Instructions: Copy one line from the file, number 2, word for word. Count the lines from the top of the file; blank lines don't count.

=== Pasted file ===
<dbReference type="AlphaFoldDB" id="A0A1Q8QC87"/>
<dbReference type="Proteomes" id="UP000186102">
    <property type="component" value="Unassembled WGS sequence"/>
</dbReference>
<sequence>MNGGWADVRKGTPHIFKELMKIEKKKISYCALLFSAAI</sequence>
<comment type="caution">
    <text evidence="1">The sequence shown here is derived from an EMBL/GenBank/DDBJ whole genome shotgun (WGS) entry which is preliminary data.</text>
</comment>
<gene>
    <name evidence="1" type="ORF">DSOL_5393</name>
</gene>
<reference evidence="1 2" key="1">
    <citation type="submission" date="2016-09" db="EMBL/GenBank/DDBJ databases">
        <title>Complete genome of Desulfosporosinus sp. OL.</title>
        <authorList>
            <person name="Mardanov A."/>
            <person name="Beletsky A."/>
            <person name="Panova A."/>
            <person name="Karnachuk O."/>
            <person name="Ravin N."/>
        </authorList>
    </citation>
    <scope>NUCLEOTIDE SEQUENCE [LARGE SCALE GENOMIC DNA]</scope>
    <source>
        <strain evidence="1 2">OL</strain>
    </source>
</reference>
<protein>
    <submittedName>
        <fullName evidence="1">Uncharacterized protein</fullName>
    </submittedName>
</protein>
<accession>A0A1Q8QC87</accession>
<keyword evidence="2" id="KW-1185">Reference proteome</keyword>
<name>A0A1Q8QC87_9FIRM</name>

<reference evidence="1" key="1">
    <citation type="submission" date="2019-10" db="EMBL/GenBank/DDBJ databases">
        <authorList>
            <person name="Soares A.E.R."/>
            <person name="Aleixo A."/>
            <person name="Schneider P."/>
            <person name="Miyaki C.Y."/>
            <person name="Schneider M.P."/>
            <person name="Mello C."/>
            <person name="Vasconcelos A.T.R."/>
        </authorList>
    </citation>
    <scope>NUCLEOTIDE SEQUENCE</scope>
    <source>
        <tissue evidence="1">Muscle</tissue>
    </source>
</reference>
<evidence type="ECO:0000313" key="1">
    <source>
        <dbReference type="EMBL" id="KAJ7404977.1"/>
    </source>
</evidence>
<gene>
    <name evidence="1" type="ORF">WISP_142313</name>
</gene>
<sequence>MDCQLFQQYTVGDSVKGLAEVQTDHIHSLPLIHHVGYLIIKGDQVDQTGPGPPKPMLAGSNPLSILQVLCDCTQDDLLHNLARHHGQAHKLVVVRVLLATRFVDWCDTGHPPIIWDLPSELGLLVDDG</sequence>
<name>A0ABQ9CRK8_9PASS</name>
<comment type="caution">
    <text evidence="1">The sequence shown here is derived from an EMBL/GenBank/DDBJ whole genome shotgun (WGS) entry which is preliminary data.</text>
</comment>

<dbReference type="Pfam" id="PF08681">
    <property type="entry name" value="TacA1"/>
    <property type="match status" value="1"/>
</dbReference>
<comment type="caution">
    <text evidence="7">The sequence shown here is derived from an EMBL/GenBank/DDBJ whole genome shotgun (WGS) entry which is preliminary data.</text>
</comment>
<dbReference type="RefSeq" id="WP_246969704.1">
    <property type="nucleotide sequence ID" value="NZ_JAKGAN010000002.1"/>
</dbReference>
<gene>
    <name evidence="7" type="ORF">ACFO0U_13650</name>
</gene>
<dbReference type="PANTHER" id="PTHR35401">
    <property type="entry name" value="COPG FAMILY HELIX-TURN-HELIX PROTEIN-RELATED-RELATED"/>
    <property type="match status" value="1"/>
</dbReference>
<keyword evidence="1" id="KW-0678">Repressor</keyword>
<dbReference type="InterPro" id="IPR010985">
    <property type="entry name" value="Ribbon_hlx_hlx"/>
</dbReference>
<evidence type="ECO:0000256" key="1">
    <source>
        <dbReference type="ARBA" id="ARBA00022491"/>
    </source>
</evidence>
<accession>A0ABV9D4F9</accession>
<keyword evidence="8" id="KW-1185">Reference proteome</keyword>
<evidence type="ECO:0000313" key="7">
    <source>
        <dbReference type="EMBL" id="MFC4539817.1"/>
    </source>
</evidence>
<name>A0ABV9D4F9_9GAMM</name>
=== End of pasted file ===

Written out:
<dbReference type="Proteomes" id="UP000186102">